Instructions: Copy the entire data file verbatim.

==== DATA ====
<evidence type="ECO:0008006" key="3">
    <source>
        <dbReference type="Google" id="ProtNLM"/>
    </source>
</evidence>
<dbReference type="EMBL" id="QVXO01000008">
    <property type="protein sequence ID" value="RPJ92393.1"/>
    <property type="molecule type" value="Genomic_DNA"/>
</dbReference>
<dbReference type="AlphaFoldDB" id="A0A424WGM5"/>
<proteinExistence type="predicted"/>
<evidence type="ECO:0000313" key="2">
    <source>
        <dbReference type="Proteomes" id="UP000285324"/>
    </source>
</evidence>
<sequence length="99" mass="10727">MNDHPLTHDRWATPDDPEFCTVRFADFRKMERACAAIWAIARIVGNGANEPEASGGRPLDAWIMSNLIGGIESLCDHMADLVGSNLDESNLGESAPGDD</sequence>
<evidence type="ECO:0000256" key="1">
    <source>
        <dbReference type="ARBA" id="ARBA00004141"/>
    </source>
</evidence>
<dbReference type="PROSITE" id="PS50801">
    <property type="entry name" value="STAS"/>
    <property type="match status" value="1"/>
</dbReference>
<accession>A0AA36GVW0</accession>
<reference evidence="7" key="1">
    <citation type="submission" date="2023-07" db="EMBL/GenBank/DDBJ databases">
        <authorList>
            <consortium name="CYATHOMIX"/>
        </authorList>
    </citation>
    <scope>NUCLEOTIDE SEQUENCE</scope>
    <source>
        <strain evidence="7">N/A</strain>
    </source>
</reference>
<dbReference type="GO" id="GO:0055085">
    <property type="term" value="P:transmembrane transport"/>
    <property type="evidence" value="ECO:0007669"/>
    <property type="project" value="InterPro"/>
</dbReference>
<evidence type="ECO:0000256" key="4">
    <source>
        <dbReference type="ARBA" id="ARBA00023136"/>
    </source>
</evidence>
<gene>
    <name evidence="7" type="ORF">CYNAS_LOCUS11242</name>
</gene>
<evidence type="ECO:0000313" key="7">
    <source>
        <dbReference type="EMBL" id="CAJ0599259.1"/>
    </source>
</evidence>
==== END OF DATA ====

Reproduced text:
<evidence type="ECO:0008006" key="3">
    <source>
        <dbReference type="Google" id="ProtNLM"/>
    </source>
</evidence>
<dbReference type="EMBL" id="QVXO01000008">
    <property type="protein sequence ID" value="RPJ92393.1"/>
    <property type="molecule type" value="Genomic_DNA"/>
</dbReference>
<dbReference type="AlphaFoldDB" id="A0A424WGM5"/>
<proteinExistence type="predicted"/>
<evidence type="ECO:0000313" key="2">
    <source>
        <dbReference type="Proteomes" id="UP000285324"/>
    </source>
</evidence>
<sequence length="99" mass="10727">MNDHPLTHDRWATPDDPEFCTVRFADFRKMERACAAIWAIARIVGNGANEPEASGGRPLDAWIMSNLIGGIESLCDHMADLVGSNLDESNLGESAPGDD</sequence>
<evidence type="ECO:0000256" key="1">
    <source>
        <dbReference type="ARBA" id="ARBA00004141"/>
    </source>
</evidence>
<dbReference type="PROSITE" id="PS50801">
    <property type="entry name" value="STAS"/>
    <property type="match status" value="1"/>
</dbReference>
<accession>A0AA36GVW0</accession>
<reference evidence="7" key="1">
    <citation type="submission" date="2023-07" db="EMBL/GenBank/DDBJ databases">
        <authorList>
            <consortium name="CYATHOMIX"/>
        </authorList>
    </citation>
    <scope>NUCLEOTIDE SEQUENCE</scope>
    <source>
        <strain evidence="7">N/A</strain>
    </source>
</reference>
<dbReference type="GO" id="GO:0055085">
    <property type="term" value="P:transmembrane transport"/>
    <property type="evidence" value="ECO:0007669"/>
    <property type="project" value="InterPro"/>
</dbReference>
<evidence type="ECO:0000256" key="4">
    <source>
        <dbReference type="ARBA" id="ARBA00023136"/>
    </source>
</evidence>
<gene>
    <name evidence="7" type="ORF">CYNAS_LOCUS11242</name>
</gene>
<evidence type="ECO:0000313" key="7">
    <source>
        <dbReference type="EMBL" id="CAJ0599259.1"/>
    </source>
</evidence>